Sykesville officials brainstorm over town's future

January 30, 1994|By Mary Gail Hare | Mary Gail Hare,Staff Writer

Sykesville Mayor Kenneth W. Clark sparked lively debate yesterday when he opened a retreat for municipal officials by saying: "No idea is too dumb. We need to hear them all."

Amid laughter, the mayor briefly entertained "hostile annexations industrial land" and "tolls along Route 32" to generate revenue.

He quickly discounted those concepts in favor of other suggestions: a downtown parade to draw shoppers to Main Street, amassing capital during the present growth spurt and instilling civic pride.

Mr. Clark, who organized the retreat so town officials could meet "without the constraints of a council meeting," moved the session to Fairhaven Retirement Center and followed a loose agenda.

Though officials discussed ideas and plans for the town's future, no action was taken at the informal meeting. The mayor polled officials on their views concerning the town's weaknesses and strengths, then gave his vision for Sykesville and asked for their help in developing a plan for the town's future.

"At the end of my term, I hope to have the capital in place to put Sykesville on solid financial ground," he said. "We are on a roll with financial stability and growth. Let's start to build capital while we are ahead of the game."

Attracting industry is crucial to amassing capital, Mr. Clark said.

"Commercial property provides a better tax ratio, but how do we get it?" he asked.

Sykesville has seen the problems in developing industrial-zoned land in its own back yard. The town annexed the 32-acre Raincliffe Center several years ago and put together a $1.5 million public financing package.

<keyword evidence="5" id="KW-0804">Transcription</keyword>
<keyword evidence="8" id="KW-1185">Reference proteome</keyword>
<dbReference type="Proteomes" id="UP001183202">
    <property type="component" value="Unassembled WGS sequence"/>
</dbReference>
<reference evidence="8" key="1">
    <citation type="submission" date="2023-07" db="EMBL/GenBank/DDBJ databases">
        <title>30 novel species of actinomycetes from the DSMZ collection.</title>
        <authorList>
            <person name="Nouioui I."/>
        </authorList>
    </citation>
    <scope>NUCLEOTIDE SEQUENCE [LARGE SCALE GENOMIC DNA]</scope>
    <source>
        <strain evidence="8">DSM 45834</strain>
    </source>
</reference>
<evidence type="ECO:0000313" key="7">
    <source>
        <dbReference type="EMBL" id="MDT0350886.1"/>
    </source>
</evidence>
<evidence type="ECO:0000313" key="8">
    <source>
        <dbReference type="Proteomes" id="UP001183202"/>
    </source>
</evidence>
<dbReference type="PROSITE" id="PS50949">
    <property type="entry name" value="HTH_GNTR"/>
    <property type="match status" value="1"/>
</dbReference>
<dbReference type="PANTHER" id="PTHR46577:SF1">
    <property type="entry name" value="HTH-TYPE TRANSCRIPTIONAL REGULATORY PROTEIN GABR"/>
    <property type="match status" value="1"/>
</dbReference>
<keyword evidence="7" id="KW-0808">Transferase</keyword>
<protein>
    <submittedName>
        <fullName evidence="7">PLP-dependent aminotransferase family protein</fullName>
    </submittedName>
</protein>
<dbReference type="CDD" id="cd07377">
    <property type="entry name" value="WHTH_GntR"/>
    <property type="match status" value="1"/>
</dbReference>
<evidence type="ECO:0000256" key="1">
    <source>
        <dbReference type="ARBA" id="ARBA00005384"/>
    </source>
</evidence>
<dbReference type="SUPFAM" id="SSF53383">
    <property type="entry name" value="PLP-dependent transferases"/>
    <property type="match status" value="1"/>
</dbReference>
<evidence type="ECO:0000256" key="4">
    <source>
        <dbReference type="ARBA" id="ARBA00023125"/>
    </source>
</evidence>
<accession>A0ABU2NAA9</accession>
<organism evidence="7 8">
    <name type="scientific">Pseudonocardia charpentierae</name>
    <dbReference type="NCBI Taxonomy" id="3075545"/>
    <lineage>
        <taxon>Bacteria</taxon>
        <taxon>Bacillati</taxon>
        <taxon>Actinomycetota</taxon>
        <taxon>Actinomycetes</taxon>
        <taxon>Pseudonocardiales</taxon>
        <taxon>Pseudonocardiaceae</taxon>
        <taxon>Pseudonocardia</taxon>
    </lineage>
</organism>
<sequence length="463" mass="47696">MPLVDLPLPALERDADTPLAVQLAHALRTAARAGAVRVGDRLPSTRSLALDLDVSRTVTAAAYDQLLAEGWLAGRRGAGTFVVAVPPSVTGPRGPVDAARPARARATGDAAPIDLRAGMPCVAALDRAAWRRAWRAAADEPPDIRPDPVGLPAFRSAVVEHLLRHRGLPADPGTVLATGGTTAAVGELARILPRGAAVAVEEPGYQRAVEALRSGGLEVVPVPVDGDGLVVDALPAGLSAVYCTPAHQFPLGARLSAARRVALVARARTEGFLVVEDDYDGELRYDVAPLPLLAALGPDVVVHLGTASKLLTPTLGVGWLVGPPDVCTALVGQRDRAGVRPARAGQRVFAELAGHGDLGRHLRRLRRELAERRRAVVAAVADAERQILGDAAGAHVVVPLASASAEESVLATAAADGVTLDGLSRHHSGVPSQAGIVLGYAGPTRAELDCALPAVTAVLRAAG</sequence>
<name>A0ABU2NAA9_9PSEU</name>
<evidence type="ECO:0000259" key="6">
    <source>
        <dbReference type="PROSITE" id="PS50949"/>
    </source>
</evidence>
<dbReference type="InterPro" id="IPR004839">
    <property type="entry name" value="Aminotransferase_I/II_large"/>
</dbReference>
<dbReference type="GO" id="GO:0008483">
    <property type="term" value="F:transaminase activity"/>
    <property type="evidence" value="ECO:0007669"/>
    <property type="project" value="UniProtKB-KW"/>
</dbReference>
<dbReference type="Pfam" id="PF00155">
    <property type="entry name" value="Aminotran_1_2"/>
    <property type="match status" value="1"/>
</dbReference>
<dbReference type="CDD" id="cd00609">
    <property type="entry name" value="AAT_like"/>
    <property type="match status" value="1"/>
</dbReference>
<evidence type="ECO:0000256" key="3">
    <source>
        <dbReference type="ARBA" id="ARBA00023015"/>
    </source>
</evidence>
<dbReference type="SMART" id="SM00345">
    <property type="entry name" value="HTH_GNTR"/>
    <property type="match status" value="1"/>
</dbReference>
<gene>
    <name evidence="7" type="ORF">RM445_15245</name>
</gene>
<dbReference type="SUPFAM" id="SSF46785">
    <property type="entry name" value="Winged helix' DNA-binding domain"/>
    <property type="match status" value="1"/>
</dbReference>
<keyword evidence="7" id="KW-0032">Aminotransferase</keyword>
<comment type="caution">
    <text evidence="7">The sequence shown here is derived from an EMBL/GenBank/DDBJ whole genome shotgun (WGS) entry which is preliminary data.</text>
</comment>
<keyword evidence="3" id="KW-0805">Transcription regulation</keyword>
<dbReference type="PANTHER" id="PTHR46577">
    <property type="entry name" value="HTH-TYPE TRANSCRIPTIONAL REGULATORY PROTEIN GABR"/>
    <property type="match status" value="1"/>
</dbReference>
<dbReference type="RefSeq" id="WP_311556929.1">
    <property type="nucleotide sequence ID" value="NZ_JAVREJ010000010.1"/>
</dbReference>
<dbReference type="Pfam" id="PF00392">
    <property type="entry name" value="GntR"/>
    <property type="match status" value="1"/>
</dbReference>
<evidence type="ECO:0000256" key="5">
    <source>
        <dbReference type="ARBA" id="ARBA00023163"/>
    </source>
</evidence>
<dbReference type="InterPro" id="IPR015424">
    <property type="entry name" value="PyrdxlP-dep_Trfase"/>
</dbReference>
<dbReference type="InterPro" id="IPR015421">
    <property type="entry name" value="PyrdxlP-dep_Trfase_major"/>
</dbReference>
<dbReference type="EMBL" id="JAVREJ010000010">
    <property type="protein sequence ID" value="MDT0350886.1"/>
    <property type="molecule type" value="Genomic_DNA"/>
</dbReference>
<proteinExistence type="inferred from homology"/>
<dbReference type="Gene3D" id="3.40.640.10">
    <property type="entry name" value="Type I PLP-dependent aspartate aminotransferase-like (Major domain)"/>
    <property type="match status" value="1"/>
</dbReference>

The loan agreement expired this month when David Moxley, owner of the site at Raincliffe Road and Route 32, was unable to attract tenants to the property.

Mr. Moxley may ask the town to rezone the property for residential use, a proposal which would eliminate the only remaining industrial land in town.

"We are not going to get any more industrial land," said Town Manager James L. Schumacher. "If we hold back on a zoning change, other industrial land will fill up and Raincliffe will become more valuable."

While the town is growing -- nearly 500 new housing lots are in the planning or construction stages -- that development may become a liability.

"If revenues flatten and costs of services rise, the new homes could become more of a burden," said Mr. Schumacher. "Then, you make up the deficit by increasing taxes."

Each new resident costs the town $290 annually in services, said Mr. Schumacher.

"Sykesville could be in a tax crunch period 10 years from now," said the mayor. "Do we keep what we have or do we target different areas for annexation?"

Public water and sewer will eventually draw more residents into town, said Councilman Jonathan Herman, who urged the town to be selective in its annexations.

"It comes down to dollars and cents," he said. "Our expenses must balance with our taxes."

The mayor also asked if the town should encourage construction of affordable housing.

"Everyone has the right to own a home," said Councilman Eugene Johnson. "People can't afford the homes here."

Mr. Clark said that whatever direction the town takes, "each of us has to step up and do part of it. I can put any strategy forward, but we all have to follow through. Our goals may not always be popular but they are pursuable."

Baltimore Sun Articles
|
|
|
Please note the green-lined linked article text has been applied commercially without any involvement from our newsroom editors, reporters or any other editorial staff.